The government, via decree, intended to buy machinery that will eventually become junk.
It would be an unprofitable investment and a new adventure to acquire, at an estimated cost of $ 500 million, the depreciated thermal park of the country through an expropriation process that would also send a negative message to international investors.
Through a bill submitted by the Executive to Congress on Tuesday March 24 this year, a petition was made to legislate in favor of buying at a fair price the thermal plants, and to authorize appropriations to carry out the transaction and to annul the Contract with the Electric Measurement Service of Honduras (SEMEH, for its Spanish acronym).
Critics of the National Electricity Company (ENEE, for its Spanish acronym) suggest that this body, which is weakened by the politicization and patronage of every Government in turn, would be inefficient in the management of the thermal park of the country.
The ENEE, for instance, owns Alstom and Sulzer plants, installed in Puerto Cortés and capable of generating 55 megawatts.
These plants failed to operate since 2004 and despite an impending crisis visualized for the short term, were not able to be run by ENEE.
For that reason it launched a process of direct hiring which was won by Vetasa consortium, a private company.
The thermal companies
Elcosa’s manager, Salomon Ordoñez told El Heraldo that it seems strange the government is interested in buying the thermal park of the country composed of the thermal plants owned by Lufussa, EMCE, ENERSA and Elcosa.
Taken together these companies generate almost 70 percent of the electricity demand of the country.
“The government’s intentions of buying used plants are illogical, because they eventually will scrap due to years of use they have. The government should allocate these resources to develop new investment in hydroelectric generation,” he said.
To install a megawatt of energy in the country, according to Ordoñez, costs between 1.0 and 1.5 million dollars.
Elcosa’s manager estimated that the government would need about $ 500, which are about 10,000 million lempiras, for the appropriation of the thermal plants. However, it would be like “to throw away the money to spend this amount of resources to acquire this machinery, which depends on fossil fuels, in order to generate electricity, and not to invest it in the construction of hydroelectric projects.
“If successful, this initiative would not be the best use of the people’s money, because they would have to hire international credits to purchase these depreciated plants”, said the executive.
The contract for 80 megawatts of generation of Elcosa expires in July 2010 and the Lufussa Uno’s, which produces 40 megawatts, will expire by the end of December of the same year.
Both contracts are considered the most expensive for ENEE’s finances because the plants are fueled with diesel.
“We do not know if the government will decide to extend the term of those contracts, but at the end of its term the government’s obligations will be completed. This money can be invested by the government on the development of renewable projects, “said Ordoñez.
El Heraldo learned that Lufusa UNO no longer generates energy because it is a plant of diesel fuel, whose price is almost similar to that of gasoline.
Even this company located in the south has fired in the course of this year more than 30 of the nearly 350 employees, as part of a restructuring process not yet finished.
The director of the Honduran Council of Private Enterprise (COHEP, for its Spanish acronym), Benjamin Bográn, said to be firmly opposed to the nationalization of the thermal plants and other industries.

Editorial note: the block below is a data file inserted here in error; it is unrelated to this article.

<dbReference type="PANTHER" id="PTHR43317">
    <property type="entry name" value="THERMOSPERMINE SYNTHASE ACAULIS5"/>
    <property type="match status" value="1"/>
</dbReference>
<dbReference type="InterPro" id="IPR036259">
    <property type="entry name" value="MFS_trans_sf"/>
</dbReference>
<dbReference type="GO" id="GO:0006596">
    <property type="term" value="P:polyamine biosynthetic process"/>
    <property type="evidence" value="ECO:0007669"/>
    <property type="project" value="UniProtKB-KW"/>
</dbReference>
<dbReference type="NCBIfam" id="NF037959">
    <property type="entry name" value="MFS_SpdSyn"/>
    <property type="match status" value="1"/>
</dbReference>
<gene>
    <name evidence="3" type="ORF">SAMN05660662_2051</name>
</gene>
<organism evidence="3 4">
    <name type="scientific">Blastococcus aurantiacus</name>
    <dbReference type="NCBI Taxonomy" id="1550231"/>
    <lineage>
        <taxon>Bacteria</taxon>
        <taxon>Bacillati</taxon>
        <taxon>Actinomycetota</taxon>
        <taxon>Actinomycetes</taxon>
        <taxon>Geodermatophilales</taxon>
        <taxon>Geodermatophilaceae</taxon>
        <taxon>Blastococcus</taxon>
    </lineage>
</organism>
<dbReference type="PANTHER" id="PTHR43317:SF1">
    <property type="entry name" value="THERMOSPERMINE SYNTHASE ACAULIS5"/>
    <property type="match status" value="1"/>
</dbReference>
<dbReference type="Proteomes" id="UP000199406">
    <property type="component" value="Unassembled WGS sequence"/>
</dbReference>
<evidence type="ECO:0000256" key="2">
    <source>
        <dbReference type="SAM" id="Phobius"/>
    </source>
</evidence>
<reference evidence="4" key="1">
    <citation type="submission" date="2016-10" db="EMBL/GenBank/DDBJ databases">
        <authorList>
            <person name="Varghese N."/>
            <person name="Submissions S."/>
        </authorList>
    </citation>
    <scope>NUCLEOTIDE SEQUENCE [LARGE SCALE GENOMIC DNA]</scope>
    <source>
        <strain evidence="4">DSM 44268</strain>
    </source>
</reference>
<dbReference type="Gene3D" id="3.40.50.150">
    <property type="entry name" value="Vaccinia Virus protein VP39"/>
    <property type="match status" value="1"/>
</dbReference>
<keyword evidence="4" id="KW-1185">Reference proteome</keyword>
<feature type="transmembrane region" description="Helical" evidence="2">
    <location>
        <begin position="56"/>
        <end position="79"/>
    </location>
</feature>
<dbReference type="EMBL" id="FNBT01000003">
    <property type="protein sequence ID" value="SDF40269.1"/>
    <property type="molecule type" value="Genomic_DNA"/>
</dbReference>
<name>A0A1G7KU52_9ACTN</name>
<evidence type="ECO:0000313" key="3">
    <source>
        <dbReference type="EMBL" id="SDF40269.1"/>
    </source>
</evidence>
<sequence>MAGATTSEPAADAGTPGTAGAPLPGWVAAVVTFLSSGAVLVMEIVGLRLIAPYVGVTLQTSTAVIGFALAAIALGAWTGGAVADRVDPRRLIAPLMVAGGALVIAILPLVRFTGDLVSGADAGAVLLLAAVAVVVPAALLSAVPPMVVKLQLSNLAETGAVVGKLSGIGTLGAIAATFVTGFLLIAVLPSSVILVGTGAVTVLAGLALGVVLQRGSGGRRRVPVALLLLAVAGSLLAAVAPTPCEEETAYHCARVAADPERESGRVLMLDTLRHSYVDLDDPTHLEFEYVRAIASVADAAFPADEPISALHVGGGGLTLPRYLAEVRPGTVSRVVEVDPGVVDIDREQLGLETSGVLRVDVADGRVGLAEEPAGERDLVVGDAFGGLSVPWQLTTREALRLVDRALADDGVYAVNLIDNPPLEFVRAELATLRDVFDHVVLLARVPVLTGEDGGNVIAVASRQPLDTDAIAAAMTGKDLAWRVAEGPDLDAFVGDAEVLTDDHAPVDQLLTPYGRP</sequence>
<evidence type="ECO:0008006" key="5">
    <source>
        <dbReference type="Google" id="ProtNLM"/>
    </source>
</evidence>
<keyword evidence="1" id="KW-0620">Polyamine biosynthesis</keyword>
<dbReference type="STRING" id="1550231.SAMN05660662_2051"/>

According to Bográn, initiatives like these affect the investment climate in the country and the generation of new jobs.
“Our rulers are far from being aware we are facing a fundamental problem, one that affects the whole country’s economy; they are willing to throw overboard even some achievements such as the reduction in the rate of poverty. He criticized the government is engaged in a political discussion that is creating uncertainty instead of a climate of peace, which is needed to attract investment into the country. “How is it possible to generate more employment in the country if the government is interested in nationalizing companies. For the love of God, how are Hondurans to invest in the country if there are signals against the benefit of the country”, said the director of COHEP.
For the private sector, the news that there are intentions in Honduras of nationalizing companies cause considerable damage to the national investment climate and hinder the arrival of new investment into the country.
Bográn complains the authorities act in this way when there are thousands of workers parading in the offices of the Department of Labor, asking for the calculation of their employment benefits.
“We hear dissonant messages from the government that keep foreign investment away of the country, so it is almost impossible to protect jobs,” said the official.
The director of the Honduran Maquila Association (AHM, for its Spanish acronym), Guillermo Matamoros, said that between January 2008 and March 2009 have been lost in this sector of the economy about 19,000 jobs, as an effect of the international financial crisis.
The director of COHEP said the crystallization of the purchase of the thermal plants is unlikely, because the government does not even have the necessary resources to fit the budget of the Republic.
“The State is not a bottomless bag where you put your hand into and take out millions and millions of lempiras. Honduras is a country with a very limited income,” he said.
According to Bográn, the executive and legislative branches are engaged in a political fight, harming the development of all Hondurans.
Taken from El Heraldo.